[lg policy] Schools Are Ill-Prepared to Educate 'Superdiverse' English-Learners

Harold Schiffman haroldfs at gmail.com
Fri Feb 23 10:20:20 EST 2018


 Schools Are Ill-Prepared to Educate 'Superdiverse' English-Learners
By Corey Mitchell on February 22, 2018 2:40 PM

Public policy, research, and teaching methods have not adjusted to
accommodate the nation's increasingly diverse English-language-learner
population—and the problem begins well before children enter K-12
classrooms, a new report from the Migration Policy Institute finds.

While more education programs and systems now have practices in place to
support Spanish-speaking children, the "sheer diversity of languages spoken
by families with young children makes providing bilingual education to all
[dual-language learners] an unrealistic and unattainable goal."

The nation's dual-language-learner population has grown by about 24 percent
since 2000, and those students represent a wider range of languages and
cultures than in the past. The report authors refer to the demographic
shifts, fueled in part by immigration and refugee resettlements patterns,
as the "diversification of diversity" or "superdiversity."

[image: Capture MPI Report.PNG]

In addition to exploring the policy implications of the growing diversity,
the report examines the needs of three specific groups—Asian American and
Pacific Islander language-learners, black language-learners from African
and the Carribean, and young children of refugees—and analyzes the growth
of language diversity in states and counties across the United States.

The authors found that a failure to track state-level data on language
backgrounds, beginning in early-childhood education programs, has left
teachers, administrators, and lawmakers in a bind, trying to make policy
and program adjustments to serve these students without a full
understanding of their linguistic and cultural diversity.

"At a time when DLL children are speaking a far more diverse range of
languages, many communities across the United States are experiencing
classroom diversity with little to no guidance on effective practices for
promoting their cognitive and socioemotional development," the authors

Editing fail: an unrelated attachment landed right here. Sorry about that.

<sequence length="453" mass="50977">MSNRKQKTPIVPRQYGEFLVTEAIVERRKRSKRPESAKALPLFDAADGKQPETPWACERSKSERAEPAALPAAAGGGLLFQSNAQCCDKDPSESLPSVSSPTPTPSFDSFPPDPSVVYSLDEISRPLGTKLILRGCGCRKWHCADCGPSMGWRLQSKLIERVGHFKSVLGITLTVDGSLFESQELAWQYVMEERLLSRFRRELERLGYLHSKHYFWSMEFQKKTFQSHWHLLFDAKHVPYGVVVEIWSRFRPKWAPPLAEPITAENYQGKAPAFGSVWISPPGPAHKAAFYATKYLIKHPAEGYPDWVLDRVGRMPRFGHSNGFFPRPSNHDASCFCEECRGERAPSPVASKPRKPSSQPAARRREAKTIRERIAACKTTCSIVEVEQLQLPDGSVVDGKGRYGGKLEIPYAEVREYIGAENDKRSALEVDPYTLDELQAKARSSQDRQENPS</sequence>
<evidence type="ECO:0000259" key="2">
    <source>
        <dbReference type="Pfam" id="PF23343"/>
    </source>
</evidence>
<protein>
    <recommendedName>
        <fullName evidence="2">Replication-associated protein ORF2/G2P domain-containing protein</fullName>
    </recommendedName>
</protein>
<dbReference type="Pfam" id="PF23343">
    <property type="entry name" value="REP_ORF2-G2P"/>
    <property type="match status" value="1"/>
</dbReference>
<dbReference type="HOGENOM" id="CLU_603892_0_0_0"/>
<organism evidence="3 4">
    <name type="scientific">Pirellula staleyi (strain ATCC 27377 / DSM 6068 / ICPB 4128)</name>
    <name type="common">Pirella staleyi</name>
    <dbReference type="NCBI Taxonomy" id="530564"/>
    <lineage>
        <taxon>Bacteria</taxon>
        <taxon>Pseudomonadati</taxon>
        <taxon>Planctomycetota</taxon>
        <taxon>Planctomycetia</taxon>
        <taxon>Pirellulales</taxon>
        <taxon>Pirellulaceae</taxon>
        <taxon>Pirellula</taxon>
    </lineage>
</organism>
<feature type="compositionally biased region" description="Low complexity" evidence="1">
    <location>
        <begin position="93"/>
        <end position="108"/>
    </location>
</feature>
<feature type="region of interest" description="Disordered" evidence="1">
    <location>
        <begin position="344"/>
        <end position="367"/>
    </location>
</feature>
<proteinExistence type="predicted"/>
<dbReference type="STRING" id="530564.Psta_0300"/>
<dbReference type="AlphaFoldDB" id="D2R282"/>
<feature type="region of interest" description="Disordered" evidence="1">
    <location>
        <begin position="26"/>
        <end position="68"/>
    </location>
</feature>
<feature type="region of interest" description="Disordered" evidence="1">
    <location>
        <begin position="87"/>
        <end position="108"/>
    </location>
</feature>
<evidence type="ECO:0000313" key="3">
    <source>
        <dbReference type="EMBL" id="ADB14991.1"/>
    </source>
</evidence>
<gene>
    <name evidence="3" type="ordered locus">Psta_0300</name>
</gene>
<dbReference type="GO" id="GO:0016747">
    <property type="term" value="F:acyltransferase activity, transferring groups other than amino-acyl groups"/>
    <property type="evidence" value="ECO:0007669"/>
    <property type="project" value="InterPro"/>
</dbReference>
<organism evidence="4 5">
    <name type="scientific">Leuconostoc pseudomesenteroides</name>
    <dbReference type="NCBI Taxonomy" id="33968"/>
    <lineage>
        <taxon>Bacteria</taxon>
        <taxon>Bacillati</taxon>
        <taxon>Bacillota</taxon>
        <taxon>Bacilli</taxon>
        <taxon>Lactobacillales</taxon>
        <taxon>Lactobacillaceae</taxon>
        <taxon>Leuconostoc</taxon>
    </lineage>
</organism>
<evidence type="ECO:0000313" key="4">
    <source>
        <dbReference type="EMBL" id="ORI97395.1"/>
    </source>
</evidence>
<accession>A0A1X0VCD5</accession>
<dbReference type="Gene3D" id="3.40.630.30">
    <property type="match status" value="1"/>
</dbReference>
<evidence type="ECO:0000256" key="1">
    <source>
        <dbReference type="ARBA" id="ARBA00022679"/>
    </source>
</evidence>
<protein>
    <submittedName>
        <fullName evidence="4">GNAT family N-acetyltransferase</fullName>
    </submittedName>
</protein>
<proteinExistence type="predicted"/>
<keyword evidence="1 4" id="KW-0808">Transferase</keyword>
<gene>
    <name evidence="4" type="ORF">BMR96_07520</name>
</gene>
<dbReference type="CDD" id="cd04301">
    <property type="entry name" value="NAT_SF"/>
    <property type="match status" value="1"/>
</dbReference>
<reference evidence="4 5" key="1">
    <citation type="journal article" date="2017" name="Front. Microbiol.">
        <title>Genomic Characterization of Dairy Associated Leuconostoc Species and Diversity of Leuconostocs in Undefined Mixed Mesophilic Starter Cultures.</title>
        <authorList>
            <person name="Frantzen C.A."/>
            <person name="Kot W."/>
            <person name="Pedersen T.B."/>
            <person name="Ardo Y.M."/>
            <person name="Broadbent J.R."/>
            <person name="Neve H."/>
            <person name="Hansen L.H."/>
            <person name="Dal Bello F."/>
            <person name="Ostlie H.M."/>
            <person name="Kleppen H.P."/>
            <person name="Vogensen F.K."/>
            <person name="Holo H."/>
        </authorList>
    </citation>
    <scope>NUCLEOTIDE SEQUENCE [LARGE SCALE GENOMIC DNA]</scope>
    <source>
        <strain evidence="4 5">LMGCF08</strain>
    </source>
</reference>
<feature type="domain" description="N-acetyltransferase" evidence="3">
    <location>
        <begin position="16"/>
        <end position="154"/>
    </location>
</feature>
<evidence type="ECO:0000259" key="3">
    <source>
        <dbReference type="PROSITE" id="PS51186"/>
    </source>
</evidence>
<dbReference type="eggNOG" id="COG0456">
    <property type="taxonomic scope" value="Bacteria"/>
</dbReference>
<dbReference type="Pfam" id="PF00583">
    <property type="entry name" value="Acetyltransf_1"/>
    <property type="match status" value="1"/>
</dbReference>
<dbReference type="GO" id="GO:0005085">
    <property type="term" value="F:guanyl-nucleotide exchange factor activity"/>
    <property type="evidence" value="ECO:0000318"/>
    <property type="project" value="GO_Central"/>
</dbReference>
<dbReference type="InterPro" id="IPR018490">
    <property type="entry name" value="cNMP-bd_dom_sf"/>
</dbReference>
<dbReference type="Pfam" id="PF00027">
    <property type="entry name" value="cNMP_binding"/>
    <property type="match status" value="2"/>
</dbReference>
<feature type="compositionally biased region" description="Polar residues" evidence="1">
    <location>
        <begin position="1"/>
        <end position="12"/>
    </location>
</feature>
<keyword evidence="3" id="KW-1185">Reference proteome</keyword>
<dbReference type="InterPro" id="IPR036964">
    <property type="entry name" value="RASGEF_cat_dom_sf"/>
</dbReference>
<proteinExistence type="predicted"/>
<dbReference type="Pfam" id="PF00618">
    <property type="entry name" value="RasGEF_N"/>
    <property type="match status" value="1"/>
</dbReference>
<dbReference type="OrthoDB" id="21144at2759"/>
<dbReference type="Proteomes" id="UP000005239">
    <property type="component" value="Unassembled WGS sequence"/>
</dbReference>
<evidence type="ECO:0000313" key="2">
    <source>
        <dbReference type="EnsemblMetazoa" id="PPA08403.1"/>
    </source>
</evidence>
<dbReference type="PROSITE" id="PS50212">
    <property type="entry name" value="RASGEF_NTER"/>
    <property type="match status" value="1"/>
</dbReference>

write.

"As this diversity continues to grow and shift, [early childhood education
and care] systems and programs will need to build strategies to effectively
meet the learning needs of these children and support their parents in
doing the same."

To help address those concerns, the report makes the case for a more
diverse early-childhood workforce, improved tools to assess the development
of dual-language learners in early-childhood programs, and more research to
develop teaching approaches that can work in "superdiverse" classrooms
where students speak several languages.

The latest report builds upon a body of work the Migration Policy Institute
has produced that explores the early education of dual-language learners,
which the organization defines as children who are 8 or younger with at
least one parent who speaks a language other than English. In a report
released last fall, the organization found that many states fail to provide
access to high-quality early-childhood education
<http://blogs.edweek.org/edweek/learning-the-language/2017/10/early_education_for_young_dual_language_learners_weak.html>
to these children.


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 Harold F. Schiffman

Professor Emeritus of
 Dravidian Linguistics and Culture
Dept. of South Asia Studies
University of Pennsylvania
Philadelphia, PA 19104-6305

Phone:  (215) 898-7475
Fax:  (215) 573-2138

Email:  haroldfs at gmail.com
http://ccat.sas.upenn.edu/~haroldfs/

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